Did the Great Flood in the Bible really cover the whole earth?
No, probably not. There is significant scientific evidence that contradicts the idea of a global Flood that occurred sometime within the past 4,000–6,000 years.
But isn't there geological evidence for a global Flood?
Not really. Some argue that certain geological features of the Grand Canyon point to a global Flood, but scientific consensus does not support this interpretation.
Doesn't the Bible say the Flood covered the "whole earth"?
Yes. Genesis 7:19 says that "all the high hills, that were under the whole heaven, were covered" with water during the Flood, and Genesis 8:9 specifically says "the waters were on the face of the whole earth."
The Hebrew text of the Bible uses the word "all, every" (kōl) to describe the details of the event (e.g., "all the animals," and "all the earth," etc.).
Why would the Bible say that the "whole earth" flooded if it probably wasn't?
It might be that the use of the phrase "whole earth" in Genesis meant something different than what it means to us today. It seems the ancient Israelites didn't know that the earth was a globe, instead picturing something like a flat disc sitting on water and holding up a domed, vaulted sky.
Haven't modern prophets and apostles taught that the Flood was global?
Yes. Both early and modern Church leaders have described the Flood as global or universal.
Haven't modern prophets and apostles taught that the Flood was the earth's baptism?
Yes. This idea was first taught by Latter-day Saints as early as 1832 and has been continuously taught by Church leaders. It has also been repeated in literature written by Latter-day Saint scholars and scriptural commentators. However, some Latter-day Saint writers disagree with this idea.
Is it possible that the entire Earth could have been technically covered by water at one point, just not in a complete flood?
Possibly. John A. Widtsoe[BIO] taught this when he said "all parts of the earth were under water at the same time" and that there could have been "a terrific, long-continued downpour, such as is described in Genesis. The depth of the layer of water is of no consequence."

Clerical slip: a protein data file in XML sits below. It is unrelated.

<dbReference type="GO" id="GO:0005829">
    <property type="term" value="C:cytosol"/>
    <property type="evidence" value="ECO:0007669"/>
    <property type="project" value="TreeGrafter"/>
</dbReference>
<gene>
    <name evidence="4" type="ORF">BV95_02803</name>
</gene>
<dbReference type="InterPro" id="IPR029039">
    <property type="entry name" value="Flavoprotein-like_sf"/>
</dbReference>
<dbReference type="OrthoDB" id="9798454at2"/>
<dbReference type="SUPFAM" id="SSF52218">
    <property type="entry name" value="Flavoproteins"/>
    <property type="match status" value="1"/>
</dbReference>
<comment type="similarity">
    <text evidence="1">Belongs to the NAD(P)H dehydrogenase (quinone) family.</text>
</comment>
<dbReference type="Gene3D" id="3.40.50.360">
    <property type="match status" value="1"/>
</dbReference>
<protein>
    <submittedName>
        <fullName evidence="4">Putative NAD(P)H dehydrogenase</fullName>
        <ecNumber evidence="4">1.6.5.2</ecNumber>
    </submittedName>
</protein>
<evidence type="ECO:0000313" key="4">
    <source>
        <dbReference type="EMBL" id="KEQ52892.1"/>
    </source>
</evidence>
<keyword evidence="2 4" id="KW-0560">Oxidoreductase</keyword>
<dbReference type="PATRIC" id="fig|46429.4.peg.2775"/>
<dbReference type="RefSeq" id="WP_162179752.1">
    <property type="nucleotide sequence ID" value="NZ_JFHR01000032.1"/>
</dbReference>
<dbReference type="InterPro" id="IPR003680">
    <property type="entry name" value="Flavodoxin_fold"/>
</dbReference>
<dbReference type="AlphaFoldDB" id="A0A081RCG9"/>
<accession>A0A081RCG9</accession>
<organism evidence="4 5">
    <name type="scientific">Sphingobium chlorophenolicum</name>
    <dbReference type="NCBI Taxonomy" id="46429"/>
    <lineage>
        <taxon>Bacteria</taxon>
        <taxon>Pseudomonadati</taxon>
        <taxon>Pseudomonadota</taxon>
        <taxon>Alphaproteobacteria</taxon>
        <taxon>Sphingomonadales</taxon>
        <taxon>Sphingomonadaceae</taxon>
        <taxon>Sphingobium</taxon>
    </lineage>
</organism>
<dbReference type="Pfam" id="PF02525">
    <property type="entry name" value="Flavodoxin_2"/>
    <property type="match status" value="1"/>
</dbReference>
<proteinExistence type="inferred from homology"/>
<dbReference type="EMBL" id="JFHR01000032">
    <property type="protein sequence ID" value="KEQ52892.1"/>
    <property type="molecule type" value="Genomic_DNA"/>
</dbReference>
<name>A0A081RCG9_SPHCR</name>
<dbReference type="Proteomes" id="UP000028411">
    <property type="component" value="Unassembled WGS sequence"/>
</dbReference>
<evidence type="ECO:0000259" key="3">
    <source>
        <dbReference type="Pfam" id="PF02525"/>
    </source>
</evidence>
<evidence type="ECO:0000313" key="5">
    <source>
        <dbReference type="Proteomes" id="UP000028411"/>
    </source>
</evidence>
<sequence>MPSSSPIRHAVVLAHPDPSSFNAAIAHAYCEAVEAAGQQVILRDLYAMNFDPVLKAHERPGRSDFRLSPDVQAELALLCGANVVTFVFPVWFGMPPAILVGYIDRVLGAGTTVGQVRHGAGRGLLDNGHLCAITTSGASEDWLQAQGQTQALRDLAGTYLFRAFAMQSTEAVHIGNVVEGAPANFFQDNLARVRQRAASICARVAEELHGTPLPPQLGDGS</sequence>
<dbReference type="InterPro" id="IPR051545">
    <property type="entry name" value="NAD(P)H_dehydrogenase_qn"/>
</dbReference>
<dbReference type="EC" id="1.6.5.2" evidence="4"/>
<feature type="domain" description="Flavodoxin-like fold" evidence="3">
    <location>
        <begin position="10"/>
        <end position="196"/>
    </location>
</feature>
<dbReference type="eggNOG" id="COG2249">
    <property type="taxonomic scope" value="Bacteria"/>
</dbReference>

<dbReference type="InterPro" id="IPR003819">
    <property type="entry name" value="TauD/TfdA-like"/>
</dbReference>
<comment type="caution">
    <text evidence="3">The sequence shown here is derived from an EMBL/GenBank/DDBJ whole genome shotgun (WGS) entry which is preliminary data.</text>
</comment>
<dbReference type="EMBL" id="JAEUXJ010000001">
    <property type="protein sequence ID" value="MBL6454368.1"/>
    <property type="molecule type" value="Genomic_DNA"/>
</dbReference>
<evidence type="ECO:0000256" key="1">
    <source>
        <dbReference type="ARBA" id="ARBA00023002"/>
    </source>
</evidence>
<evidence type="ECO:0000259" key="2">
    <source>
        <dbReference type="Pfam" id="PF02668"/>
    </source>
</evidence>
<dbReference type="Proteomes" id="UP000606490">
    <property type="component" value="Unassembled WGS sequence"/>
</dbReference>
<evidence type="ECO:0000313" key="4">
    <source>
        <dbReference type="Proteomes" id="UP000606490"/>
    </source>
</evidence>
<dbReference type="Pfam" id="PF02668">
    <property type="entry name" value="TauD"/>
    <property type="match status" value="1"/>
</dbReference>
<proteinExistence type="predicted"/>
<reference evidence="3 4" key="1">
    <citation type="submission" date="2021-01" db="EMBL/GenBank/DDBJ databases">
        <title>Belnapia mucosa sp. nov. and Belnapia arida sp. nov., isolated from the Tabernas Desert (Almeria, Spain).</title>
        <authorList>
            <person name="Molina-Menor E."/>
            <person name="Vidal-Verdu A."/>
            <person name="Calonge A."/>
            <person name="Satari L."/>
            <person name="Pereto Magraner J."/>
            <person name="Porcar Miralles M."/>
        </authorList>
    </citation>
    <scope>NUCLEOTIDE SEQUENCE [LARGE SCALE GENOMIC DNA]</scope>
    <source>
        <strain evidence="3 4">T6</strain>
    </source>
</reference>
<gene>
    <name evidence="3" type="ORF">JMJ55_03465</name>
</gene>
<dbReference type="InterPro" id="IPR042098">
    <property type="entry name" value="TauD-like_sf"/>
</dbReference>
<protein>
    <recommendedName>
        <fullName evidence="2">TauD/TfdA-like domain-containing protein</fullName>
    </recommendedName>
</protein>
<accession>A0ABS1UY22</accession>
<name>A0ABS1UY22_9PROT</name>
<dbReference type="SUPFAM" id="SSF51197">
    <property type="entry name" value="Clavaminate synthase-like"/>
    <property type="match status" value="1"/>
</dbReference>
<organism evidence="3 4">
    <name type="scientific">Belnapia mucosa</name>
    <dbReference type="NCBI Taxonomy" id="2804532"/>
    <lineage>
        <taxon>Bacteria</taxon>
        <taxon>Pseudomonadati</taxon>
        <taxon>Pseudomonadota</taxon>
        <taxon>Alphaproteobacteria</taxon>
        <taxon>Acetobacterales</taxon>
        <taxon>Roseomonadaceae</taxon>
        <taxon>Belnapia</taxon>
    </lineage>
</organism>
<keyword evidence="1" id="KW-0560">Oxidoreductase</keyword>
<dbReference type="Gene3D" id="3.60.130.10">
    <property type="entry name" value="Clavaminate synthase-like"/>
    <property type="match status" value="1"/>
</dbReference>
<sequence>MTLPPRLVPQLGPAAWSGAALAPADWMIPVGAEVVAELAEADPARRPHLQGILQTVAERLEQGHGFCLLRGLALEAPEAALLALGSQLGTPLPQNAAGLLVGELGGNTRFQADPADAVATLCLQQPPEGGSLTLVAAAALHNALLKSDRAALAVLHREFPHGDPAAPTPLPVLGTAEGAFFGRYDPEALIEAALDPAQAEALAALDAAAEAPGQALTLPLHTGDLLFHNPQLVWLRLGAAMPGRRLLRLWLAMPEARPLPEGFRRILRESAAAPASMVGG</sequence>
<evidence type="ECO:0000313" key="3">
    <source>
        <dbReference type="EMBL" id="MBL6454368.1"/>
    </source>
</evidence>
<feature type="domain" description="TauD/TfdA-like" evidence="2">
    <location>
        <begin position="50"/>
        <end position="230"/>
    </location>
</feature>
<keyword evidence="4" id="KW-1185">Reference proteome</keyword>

Does the Church still teach that it was a global flood?
Yes, sort of. The Church gives the traditional story of the Flood in its curriculum and publications, but they usually focus on the gospel principles to pull from the story, not the specifics of how it may have happened. However, the most recent article on a literal global Flood was published in 1998 in the Ensign.
Have general authorities ever weighed in on the importance of a global versus local Flood?
Joseph Fielding Smith in the 1950s said there needed to be a global Flood for the earth to be baptized, but no recent general authorities have weighed in on this matter.
Is believing in a global flood a requirement to be an "orthodox" member of the Church?
No. Many faithful Latter-day Saint scholars have written about reconciling the apparent problem with the global flood.
- Reed M
“Global sea level has risen 400 feet since the last ice age. This has caused flooding in many river estuaries and coastal basins. The Black Sea basin is believed to have experienced catastrophic flooding as a result between 7- 9000 years ago, which could be the flood in Genesis.”
- Cave J
“The story was written before modern geography existed, and it might have been simply human error, believing the earth to be much smaller than we now know it to be, or they just assumed that since there was mass flooding in their area, the same was true for the rest of the world.”
- DENNIS W C
“There is a 30 year work by Dean Sessions called the UniversalModel.com A New Millennial Science published in 2016. There are over 2,000 peer reviewed documented research articles quoted proving the truthfulness of a Universal Flood. Much of Modern Science has an atheist agenda! ✅”
- Alex G.
“The one thing that makes me hold onto a global flood (or something close to it) is D&C 116. If Adam-Ondi-Ahman is in Spring Hill, Missouri then how did Noah to get Mesopotamia? God may not have wanted the rest of evidence to be left to allow faith.”
“I think that the hypothesized Younger Dryas event is interesting. Since most cultures have a flood story of some kind, some people point to that as their origin.”
- Shane W.
“I think it’s okay to believe that the global flood actually happened and that God may have not wanted there to be evidence. I don’t think that makes him a trickster either. Just a careful orchestrator of the evidence to allow us the ability to practice faith.”